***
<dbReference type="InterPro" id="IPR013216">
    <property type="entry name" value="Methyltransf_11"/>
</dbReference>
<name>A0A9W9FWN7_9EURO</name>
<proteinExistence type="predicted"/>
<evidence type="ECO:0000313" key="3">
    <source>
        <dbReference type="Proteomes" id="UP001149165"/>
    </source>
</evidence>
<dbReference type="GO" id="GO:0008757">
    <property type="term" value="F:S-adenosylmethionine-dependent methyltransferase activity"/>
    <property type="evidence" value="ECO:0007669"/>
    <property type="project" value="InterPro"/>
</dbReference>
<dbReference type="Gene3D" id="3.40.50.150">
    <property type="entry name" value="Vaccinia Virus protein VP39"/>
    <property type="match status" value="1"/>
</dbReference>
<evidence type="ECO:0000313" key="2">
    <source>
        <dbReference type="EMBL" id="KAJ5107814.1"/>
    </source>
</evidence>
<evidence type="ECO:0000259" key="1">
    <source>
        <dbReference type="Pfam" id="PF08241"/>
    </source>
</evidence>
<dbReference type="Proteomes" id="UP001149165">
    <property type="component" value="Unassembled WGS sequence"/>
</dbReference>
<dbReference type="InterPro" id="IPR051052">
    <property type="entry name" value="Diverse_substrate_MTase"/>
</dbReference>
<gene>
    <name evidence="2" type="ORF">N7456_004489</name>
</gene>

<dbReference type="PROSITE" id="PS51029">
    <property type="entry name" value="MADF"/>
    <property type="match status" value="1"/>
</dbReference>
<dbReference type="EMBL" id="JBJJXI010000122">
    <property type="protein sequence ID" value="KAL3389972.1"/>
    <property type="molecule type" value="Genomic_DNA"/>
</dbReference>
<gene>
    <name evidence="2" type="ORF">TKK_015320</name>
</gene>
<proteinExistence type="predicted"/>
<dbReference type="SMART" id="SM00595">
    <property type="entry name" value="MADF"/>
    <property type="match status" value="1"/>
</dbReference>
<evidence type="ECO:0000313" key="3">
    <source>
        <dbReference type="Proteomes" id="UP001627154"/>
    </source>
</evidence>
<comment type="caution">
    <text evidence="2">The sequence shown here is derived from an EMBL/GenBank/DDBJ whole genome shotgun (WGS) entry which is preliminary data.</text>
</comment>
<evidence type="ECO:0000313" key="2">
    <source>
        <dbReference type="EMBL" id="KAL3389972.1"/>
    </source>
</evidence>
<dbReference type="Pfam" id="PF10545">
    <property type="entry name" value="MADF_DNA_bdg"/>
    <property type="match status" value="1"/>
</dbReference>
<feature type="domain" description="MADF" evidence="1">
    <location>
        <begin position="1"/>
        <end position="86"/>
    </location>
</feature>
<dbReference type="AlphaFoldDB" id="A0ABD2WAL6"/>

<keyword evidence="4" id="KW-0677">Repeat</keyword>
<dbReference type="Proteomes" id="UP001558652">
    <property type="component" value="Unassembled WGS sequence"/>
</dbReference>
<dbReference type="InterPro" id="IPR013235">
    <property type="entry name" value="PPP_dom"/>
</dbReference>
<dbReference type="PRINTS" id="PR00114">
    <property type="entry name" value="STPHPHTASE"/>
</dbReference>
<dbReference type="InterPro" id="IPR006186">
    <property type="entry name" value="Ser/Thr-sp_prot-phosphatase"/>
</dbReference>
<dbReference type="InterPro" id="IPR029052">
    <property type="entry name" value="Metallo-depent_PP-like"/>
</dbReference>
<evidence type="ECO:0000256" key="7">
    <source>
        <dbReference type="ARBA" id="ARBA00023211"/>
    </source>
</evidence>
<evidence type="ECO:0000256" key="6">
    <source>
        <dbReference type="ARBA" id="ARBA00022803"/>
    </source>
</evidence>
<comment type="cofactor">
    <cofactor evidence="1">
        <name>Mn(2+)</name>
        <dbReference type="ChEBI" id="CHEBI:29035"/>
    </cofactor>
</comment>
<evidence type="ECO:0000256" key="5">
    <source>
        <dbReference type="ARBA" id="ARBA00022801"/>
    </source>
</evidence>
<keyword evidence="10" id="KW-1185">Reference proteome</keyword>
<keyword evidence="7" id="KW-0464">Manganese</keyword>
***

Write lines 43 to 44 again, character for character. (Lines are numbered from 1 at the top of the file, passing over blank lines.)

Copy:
<dbReference type="EMBL" id="JBJJXI010000122">
    <property type="protein sequence ID" value="KAL3389972.1"/>